AHP Connect Articles

AHP Connect delivers updates on industry news and research, educational and professional opportunities, best practices and other articles related to health care philanthropy.

Fostering the development team

Lise Twiford, MBA, CFRE
Published:  10/10/2014

Lise Twiford, MBA, CFRE, vice president of development at Lehigh Valley Hospital and Health Network in Allentown, Pa.

Originally published in the October 10, 2014 AHP Connect.

The following is an excerpt from AHP’s new book, Redefining Healthcare Philanthropy, written by thought leaders from across the profession.

Intelligence quotient, emotional intelligence and poise

Each member of the development team has his own personality, strengths and weaknesses. Leaders must evaluate the team and determine how effective each person is in his role and if there are opportunities for advancement or areas that need work. Does he have the appropriate intellect for the position he holds? This will most certainly differ depending on the type of work being done. However, let’s explore the desired and necessary skills of frontline fundraisers.

Frontline fundraisers include revenue-generating specialists in annual giving, special events, major gifts, planned giving, grants and stewardship. In small shops, many of these specialties are handled by one or a few people. In larger shops, each area of specialization is filled by one or many individuals doing the same or similar tasks.

Regardless of staff size, frontline fundraisers must possess both academic and emotional intelligence as well as poise, confidence and flexibility to meet and speak professionally with a wide variety of people. Finding people who possess these qualities is difficult at best. This ability to meet people where they are is not a quality that is easily found or taught. It is imperative for frontline fundraisers to be capable of one day comfortably meeting with a CEO of a major corporation who sits behind a five-foot-wide, mahogany desk and to meet the next day with a donor who has the equivalent of a 1940 schoolroom desk.

Flexibility to relate to people from all economic backgrounds is a critical skill. To effectively listen to the prospect/donor and be nimble enough to switch gears regarding the level of formality, tone and physical stance is the difference between a fair to poor frontline fundraiser and an outstanding frontline fundraiser.

There is a theory that all frontline fundraisers and particularly CDOs must have gravitas as a primary quality in order to fulfill their role effectively. Gravitas defined includes descriptors such as seriousness, lordliness, somber, dignified, of importance and the center of gravity. If the theory were fully sound, frontline fundraisers would be effective only occasionally.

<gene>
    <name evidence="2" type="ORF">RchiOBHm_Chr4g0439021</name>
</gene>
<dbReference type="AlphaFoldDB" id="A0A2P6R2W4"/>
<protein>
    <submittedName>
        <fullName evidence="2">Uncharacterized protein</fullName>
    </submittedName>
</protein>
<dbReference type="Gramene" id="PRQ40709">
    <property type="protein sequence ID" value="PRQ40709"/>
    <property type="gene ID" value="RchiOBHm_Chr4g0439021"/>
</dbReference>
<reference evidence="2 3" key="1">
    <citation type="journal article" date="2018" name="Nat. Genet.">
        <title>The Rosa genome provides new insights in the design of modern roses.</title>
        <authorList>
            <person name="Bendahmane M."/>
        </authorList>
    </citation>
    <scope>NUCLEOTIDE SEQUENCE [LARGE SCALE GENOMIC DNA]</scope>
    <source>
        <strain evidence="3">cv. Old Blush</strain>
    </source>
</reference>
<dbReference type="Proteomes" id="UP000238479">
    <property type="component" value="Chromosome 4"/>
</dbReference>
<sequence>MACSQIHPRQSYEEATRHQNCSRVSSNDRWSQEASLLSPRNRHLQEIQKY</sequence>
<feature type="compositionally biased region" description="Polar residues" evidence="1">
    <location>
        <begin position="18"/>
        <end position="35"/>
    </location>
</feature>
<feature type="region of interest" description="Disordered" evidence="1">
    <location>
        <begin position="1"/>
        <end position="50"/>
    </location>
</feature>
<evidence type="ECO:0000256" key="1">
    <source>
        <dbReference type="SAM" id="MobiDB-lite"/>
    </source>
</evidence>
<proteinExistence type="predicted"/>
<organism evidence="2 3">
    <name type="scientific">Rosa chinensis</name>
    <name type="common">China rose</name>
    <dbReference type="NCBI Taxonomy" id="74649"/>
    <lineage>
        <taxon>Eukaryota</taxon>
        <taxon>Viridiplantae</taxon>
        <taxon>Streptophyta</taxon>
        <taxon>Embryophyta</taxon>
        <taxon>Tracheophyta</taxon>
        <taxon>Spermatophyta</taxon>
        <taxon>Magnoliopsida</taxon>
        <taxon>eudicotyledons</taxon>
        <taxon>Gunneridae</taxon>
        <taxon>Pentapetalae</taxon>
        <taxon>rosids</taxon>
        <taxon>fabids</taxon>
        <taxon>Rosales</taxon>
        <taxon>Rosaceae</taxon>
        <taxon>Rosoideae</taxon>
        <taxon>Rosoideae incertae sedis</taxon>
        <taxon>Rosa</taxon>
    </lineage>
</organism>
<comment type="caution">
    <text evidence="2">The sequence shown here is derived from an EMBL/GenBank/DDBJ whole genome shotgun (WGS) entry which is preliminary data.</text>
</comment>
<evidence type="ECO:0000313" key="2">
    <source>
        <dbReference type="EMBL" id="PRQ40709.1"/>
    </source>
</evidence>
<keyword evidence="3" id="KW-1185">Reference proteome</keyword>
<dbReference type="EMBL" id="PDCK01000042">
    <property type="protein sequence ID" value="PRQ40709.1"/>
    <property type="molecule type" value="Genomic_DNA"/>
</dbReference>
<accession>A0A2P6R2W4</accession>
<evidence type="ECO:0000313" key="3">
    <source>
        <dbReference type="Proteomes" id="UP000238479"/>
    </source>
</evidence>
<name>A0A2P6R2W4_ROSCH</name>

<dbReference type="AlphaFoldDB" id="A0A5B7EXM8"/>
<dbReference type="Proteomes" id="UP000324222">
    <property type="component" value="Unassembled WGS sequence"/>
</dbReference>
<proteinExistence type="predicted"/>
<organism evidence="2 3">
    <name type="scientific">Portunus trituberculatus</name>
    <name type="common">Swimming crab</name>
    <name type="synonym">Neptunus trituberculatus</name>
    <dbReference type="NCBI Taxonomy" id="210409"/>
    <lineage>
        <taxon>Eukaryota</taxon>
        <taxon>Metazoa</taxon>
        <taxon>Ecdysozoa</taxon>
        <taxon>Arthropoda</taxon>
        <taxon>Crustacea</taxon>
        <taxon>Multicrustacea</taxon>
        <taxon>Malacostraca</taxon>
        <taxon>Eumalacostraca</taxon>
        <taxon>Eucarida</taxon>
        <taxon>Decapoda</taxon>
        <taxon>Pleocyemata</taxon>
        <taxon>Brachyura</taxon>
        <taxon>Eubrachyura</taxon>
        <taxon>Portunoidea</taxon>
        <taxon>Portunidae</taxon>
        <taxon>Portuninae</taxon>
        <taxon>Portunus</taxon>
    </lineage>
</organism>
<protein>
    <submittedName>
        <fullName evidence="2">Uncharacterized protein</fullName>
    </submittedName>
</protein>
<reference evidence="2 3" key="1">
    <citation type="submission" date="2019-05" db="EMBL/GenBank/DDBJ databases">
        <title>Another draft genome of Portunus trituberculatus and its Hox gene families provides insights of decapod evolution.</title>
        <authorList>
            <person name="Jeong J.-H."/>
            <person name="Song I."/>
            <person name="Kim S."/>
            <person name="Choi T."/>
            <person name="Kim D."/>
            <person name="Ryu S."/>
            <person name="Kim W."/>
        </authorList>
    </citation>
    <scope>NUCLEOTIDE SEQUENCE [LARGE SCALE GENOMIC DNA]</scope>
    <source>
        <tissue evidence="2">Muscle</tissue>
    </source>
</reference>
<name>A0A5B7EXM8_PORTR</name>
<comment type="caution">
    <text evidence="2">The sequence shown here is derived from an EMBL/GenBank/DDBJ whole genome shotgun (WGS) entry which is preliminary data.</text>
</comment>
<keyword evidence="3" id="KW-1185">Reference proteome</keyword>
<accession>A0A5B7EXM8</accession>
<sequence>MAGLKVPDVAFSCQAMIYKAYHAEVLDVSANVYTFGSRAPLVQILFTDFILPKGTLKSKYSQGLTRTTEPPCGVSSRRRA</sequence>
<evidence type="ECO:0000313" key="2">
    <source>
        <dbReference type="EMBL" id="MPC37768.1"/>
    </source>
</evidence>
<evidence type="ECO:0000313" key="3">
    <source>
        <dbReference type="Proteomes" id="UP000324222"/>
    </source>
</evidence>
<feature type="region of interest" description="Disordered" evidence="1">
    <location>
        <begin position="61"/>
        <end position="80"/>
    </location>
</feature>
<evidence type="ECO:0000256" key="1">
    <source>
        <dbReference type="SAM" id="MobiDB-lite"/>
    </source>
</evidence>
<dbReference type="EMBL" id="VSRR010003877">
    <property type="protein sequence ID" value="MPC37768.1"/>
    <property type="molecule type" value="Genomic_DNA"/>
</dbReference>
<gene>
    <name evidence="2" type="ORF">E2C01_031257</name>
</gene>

What is under consideration here is the absolute need to be agile in knowing the appropriate demeanor required to be with donors from all walks of life. This requires a high level of emotional intelligence. To be in gravitas mode while sitting with a donor who is looking for someone who laughs, listens to jokes and has fun in life would be like rain pouring down at a Fourth of July fireworks event.

Emotional intelligence comes into play when frontline fundraisers know when to be serious and somber and when to let their hair down a bit. The reverse also is true. It is important to know when you are sitting in front of someone who views himself as the center of gravity (the ultimate gravitas) and you can bring your demeanor to the level of the donor. It also is critical to know that in any circumstance when politics, religion and cultural attitudes are being shared, the savvy fundraiser will just listen and nod.

NEWS  /08/26/16
Becoming a “character-based leader” does not happen overnight, but we have five tips to get you started.
NEWS  /02/14/18
Adapted from a 2017 AHP Annual International Conference presentation by Lori Counts, Principal Consultant, Accordant Philanthropy and Julie Cox, FAHP, VP of Development, LifeBridge Health
NEWS  /12/15/16
Ask yourself, am I being the kind of leader that I would want to follow?” said Dick Vollet, President & CEO of St. Paul’s Foundation

Meet The Author

Lise Twiford, MBA, CFRE
vice president of development at Lehigh Valley Hospital and Health Network in Allentown, Pa.

Share This

facebook-icon twitter-icon linkedin-icon